Acta Opts for Dunn, Milledge and Kearns in Nationals' Outfield

First baseman Adam Dunn, normally a left fielder, reaches over second baseman Ronnie Belliard to snag a popup last night against the Orioles.
First baseman Adam Dunn, normally a left fielder, reaches over second baseman Ronnie Belliard to snag a popup last night against the Orioles. (By John Mcdonnell -- The Washington Post)
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By Dave Sheinin
Washington Post Staff Writer
Sunday, April 5, 2009

Truth be told, Manny Acta would probably rather not be the one charged with solving the complex mathematical equation that has stumped the Washington Nationals all spring: divvying up roughly 2,800 plate appearances -- 162 games' worth at four positions -- among six veteran players who, to one degree or another, have legitimate claims to starting jobs.

But last night, in the Nationals' final tuneup before tomorrow's Opening Day in Florida, Acta made some headway in conquering the crooked numbers. Armed with a manager's most critical tools -- a gentle but firm hand, and a bottle of Wite-Out -- he began bringing some official order to a situation that could have gotten ugly, and that still might.

In perhaps the most significant decision, Acta chose to make veteran Austin Kearns his Opening Day right fielder, a move that relegates Elijah Dukes -- who is younger and more talented, but who is also more volatile and had by far the worse performance this spring -- to a bench role. The principals were informed of the decision about a half hour before the Nationals' 5-4 exhibition win over the Orioles in front of an announced crowd of 11,864 at Nationals Park.

"We told our players there was going to be competition," Acta said after the game, "and I think it would send the wrong message after he led all our outfielders in home runs and RBIs if we don't give him the job."

That the Nationals will apparently start the regular season with all five of the outfielders with whom they entered the spring -- starters Adam Dunn, Lastings Milledge and Kearns, and reserves Dukes and Josh Willingham -- must be considered an upset, given how untenable the situation has been from the beginning. And in part, it reflects the lack of available trade options for Kearns and/or Dukes, owing to the former's $8 million salary and the latter's reputation and history of off-field trouble.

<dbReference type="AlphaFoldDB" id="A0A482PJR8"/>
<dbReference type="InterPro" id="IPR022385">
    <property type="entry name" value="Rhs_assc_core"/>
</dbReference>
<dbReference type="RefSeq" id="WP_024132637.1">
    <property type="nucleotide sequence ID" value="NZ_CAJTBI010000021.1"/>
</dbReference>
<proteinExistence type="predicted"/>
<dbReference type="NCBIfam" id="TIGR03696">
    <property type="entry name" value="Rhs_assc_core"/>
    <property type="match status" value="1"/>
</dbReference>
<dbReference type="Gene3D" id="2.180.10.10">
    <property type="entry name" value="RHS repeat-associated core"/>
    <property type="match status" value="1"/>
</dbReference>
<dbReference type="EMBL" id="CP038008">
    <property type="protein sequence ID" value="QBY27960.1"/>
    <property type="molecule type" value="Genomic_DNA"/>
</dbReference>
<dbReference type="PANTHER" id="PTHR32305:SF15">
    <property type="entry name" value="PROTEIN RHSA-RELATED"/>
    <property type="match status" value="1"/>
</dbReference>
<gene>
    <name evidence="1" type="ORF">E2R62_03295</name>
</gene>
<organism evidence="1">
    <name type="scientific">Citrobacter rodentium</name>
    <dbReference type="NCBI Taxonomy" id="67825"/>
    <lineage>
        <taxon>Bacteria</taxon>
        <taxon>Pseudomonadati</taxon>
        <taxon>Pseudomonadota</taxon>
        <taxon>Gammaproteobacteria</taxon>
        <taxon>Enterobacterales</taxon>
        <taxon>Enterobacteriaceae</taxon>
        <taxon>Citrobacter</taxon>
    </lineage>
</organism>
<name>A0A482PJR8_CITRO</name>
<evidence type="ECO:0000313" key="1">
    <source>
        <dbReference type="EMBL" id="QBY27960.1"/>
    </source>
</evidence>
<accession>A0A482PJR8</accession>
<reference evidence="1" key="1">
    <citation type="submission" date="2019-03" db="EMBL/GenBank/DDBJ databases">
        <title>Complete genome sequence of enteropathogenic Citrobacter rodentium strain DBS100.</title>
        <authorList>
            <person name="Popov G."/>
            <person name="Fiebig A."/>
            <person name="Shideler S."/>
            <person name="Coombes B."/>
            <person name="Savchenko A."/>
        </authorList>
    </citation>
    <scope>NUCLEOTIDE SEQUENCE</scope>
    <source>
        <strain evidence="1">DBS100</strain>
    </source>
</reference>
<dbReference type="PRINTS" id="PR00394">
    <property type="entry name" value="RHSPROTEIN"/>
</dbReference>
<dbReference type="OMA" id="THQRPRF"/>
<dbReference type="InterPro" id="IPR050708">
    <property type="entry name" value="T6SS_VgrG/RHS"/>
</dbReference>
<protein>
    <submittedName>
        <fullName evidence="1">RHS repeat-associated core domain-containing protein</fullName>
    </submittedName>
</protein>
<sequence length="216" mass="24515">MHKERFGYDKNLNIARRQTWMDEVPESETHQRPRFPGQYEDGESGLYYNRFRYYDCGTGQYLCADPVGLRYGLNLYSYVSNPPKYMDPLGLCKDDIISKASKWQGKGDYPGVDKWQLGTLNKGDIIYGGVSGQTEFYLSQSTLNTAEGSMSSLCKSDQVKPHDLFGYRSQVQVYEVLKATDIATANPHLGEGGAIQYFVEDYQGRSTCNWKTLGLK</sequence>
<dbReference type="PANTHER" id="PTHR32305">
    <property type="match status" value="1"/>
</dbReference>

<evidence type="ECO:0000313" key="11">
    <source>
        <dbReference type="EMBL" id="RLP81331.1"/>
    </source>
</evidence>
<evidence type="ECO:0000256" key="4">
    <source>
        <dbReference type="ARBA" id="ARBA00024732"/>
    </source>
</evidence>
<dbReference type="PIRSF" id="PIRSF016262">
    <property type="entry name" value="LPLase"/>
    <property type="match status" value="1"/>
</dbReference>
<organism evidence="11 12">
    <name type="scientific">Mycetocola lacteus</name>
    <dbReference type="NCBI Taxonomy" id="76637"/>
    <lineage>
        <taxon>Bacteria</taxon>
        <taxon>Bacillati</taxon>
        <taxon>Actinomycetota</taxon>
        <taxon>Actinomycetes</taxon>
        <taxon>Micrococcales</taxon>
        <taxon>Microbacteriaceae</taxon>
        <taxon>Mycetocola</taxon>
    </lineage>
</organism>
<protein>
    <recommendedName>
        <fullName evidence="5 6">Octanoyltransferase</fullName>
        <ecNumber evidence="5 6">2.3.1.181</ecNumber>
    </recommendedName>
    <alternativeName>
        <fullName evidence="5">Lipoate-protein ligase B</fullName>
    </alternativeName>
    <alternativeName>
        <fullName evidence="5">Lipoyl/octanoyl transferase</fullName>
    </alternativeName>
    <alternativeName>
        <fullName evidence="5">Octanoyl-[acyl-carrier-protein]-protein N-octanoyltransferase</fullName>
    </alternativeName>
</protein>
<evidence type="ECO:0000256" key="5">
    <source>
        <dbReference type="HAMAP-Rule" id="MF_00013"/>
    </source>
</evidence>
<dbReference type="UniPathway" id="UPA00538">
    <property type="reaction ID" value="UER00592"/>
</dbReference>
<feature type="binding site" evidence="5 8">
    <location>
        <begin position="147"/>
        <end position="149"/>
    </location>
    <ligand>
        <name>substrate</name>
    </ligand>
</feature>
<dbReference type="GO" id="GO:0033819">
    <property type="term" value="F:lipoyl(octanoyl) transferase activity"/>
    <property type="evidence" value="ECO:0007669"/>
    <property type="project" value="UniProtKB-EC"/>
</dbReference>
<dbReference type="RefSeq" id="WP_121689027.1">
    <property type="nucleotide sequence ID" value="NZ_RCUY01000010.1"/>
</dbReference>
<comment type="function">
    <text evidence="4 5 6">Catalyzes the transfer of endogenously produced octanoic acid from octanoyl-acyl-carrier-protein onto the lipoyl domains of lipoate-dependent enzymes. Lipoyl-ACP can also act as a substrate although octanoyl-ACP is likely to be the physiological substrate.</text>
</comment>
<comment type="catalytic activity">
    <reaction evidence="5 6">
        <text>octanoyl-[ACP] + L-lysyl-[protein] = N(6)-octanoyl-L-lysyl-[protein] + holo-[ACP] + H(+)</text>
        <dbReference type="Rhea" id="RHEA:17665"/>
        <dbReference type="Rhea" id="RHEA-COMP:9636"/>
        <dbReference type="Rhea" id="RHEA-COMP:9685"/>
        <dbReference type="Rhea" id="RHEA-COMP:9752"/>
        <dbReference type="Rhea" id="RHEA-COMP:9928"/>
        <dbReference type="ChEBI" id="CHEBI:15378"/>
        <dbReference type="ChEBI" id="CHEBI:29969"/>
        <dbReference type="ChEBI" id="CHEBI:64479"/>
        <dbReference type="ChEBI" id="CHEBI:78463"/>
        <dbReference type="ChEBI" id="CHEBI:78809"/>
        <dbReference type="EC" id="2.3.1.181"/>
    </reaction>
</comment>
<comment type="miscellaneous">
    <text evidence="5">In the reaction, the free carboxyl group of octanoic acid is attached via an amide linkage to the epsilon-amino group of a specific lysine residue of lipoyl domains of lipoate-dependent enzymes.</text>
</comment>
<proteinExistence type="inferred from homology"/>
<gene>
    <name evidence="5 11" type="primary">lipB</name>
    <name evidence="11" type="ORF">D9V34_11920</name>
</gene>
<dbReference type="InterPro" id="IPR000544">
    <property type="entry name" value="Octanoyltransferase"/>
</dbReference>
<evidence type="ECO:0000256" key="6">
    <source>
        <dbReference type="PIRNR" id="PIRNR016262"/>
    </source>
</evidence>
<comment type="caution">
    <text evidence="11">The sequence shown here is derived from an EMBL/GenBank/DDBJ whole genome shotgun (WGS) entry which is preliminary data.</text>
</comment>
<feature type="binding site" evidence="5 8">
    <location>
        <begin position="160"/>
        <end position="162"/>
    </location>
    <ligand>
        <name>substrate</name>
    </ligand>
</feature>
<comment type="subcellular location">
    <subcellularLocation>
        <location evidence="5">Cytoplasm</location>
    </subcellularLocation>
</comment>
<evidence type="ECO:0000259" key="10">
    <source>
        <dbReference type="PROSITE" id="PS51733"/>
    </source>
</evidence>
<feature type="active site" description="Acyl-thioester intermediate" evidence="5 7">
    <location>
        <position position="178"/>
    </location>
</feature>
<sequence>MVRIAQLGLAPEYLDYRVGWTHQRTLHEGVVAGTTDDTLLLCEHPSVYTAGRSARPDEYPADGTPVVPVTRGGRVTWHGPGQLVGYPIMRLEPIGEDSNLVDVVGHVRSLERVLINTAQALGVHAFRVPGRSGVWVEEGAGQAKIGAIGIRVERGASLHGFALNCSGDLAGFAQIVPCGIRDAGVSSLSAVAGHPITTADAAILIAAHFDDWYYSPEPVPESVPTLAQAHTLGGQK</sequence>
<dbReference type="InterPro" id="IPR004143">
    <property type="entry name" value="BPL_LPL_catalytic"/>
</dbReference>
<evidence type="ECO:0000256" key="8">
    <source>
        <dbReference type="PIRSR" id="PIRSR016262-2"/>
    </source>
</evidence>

"It's going to take a tremendous managing job by Manny to keep everyone sharp and keep them happy and focused," acting general manager Mike Rizzo said. "It's a job Manny has in front of him. We think there are going to be enough at-bats to keep everyone sharp and at their best."

Acta said Dukes took the news of his bench role "very well," though Dukes, through a team spokesman, declined a request to address the media. Meantime, Kearns, when asked his reaction, said, "Nothing. . . . I knew even if I wasn't starting here, I was good enough to be an everyday player."

Acta seemed eager to put his Opening Day lineup on the field last night -- a one-off jaunt home for the Nationals, who flew back to Florida immediately after the game.

But when first baseman Nick Johnson was a late pregame scratch, owing to a minor family matter that required his presence in Florida, Acta took the Wite-Out to his lineup, shifting Dunn to first base -- as he has signaled he may do occasionally -- and inserted Willingham in left.

Willingham responded with a monster game, smashing a grand slam off Orioles starter Alfredo Simon in the first, driving in the Nationals' go-ahead run with an RBI groundout in the seventh and making a superb diving catch in foul territory in the fifth. Afterward, he chose his words carefully when describing a playing-time situation he could have never envisioned when the Nationals acquired him from Florida in November.

"I feel I'm an established player and deserve to be playing every day somewhere," he said. "But that's not the way the chips have fallen this year. . . . It's not a matter of proving myself. I feel I've already proven myself."

Acta made clear the glut of outfielders will not be solved by platoons or a playing-time rotation. He has not promised Dukes or Willingham a certain number of starts per week. He appears more inclined to make two of his players very unhappy, rather than make all of them a little unhappy. But he also made clear remaining on the field is contingent upon producing.

"We have the options," Acta said, "and if anybody's not up to the task, then somebody else is going to go out there and play."

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